In the reauthorization of the Violence Against Women Act, House Republicans removed parts of provisions granting immigrants who gain residence on the basis of marriage the right to claim abuse and then file for permanent residence status without cooperation from their spouses. Ordinarily, if you marry an American and want to become a resident, you have to go through a process that proves your marriage was not simply for the purposes of gaining residence, but actually a bona-fide marriage. The entire process takes a few years, and involves interviews, forms, and other bureaucratic hurdles. Your husband or wife has to cooperate, so if the marriage falls apart quickly, you could face loss of legal residence status and have to leave the US.
However, VAWA provides a loophole. A spouse can claim abuse, and if she has any evidence, such as a police report or medical records, she may be able to leave their husband and still become a permanent resident. Given how easy it is to have American men arrested (all it takes is a phone call and an allegation, and false accusations of domestic violence are rarely if ever punished), this provision is an invitation to make a creative accusation. Additionally, making a police report is a simple matter, and one can say just about anything to the cops. However, what makes it even worse is that the process is confidential. What this means is that a foreign wife can accuse the husband without him even knowing that she is doing so, leaving him no opportunity to defend himself. Furthermore, he cannot access any of the information submitted to the federal government in an effort to defend himself in civil or criminal court, nor can he submit evidence to the Department of Homeland Security, which leaves the alleged victim free to say whatever she wants, whether it is consistent with local court affidavits or not. This setup stacks the deck so heavily against the accused that it’s practically asking immigrant women to accuse their husbands of domestic violence.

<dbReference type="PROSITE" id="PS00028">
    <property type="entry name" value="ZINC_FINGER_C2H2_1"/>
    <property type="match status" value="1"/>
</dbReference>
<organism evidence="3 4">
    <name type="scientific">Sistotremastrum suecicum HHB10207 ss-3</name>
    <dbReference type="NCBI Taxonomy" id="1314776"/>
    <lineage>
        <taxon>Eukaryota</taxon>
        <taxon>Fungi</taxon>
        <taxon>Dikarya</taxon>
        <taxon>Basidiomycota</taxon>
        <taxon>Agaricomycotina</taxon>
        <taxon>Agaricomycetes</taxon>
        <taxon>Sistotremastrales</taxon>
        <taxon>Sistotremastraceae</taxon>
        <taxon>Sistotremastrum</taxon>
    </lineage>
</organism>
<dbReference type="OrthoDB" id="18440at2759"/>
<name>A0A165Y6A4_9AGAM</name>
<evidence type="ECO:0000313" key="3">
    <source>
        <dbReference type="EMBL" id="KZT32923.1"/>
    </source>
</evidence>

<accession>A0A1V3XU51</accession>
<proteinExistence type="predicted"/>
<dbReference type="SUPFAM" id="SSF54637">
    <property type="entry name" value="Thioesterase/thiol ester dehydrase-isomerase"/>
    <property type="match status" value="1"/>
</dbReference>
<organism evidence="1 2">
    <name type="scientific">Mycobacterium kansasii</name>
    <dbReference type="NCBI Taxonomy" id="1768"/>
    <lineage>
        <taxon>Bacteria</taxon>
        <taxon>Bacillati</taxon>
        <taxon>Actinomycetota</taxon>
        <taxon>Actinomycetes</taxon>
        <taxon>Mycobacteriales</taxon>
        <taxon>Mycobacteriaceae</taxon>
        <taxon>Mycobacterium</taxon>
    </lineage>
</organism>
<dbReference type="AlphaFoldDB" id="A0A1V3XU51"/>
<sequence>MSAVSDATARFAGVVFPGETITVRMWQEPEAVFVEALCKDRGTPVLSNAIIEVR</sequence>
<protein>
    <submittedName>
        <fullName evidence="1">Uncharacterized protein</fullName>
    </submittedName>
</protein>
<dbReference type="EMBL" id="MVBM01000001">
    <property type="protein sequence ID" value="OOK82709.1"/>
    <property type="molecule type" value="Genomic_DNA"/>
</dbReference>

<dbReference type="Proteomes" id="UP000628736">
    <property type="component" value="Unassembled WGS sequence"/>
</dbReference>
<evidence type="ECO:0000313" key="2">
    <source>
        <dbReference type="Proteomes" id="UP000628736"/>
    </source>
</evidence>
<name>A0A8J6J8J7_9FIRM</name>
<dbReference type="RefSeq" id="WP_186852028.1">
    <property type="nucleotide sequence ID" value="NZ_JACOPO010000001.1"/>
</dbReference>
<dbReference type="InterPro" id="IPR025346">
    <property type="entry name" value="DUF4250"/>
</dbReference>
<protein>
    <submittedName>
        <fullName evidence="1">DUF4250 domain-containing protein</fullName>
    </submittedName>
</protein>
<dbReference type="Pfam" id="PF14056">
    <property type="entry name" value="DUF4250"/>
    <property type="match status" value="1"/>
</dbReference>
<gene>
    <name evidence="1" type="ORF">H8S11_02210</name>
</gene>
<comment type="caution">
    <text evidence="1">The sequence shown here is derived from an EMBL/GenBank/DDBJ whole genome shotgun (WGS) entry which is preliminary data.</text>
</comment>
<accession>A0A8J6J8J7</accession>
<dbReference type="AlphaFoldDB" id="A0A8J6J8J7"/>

Of course, MSM editorials have mainly weighed in against the proposed changes. From the LA Times:
Eliminating the confidentiality provision is one of several changes House Republicans would like to make to weaken the law. They argue that the changes are necessary to combat fraud, in which immigrants falsely claim to have been abused in order to obtain visas. But where are the data and studies that indicate that fraud is a problem? Immigrant victims who petition for visas under VAWA are already required to supply ample evidence of abuse, such as police reports or medical records. And applications undergo intense scrutiny. In fiscal 2011, immigration officials denied nearly a third of those petitions.
You’ve got to love the logic here. The writer says fraud must not be a problem, because one third of these petitions are denied!
Because the war on violence against women is such a high priority in our country and feminism has enormous political power, women are usually given the benefit of the doubt. Can anyone imagine what would happen if the local police stopped responding to domestic dispute calls without clear evidence? There’d be enormous outrage from the usual quarters. So, if a third of the women claiming to have been abused are facing rejection, it’s a pretty clear sign that there’s a lot of fraud going on. It means a whole lot of them are lying. Given the numbers, a whole lot of them must be getting away with it, too.
The Republicans are right to remove the confidentiality provisions, because it’s important for officials to hear both sides of the story, and the accused should always have the opportunity to defend themselves from being placed on a government blacklist. Neither men nor women have a monopoly on truth, but the VAWA confidentiality provision effectively grants just that to whichever spouse decides to file a petition. Removing it is a small, but helpful step in both family law and immigration reform.
To put things in perspective, immigration fraud is not the usual outcome in international marriages, but it is enough of a problem to be worth dealing with.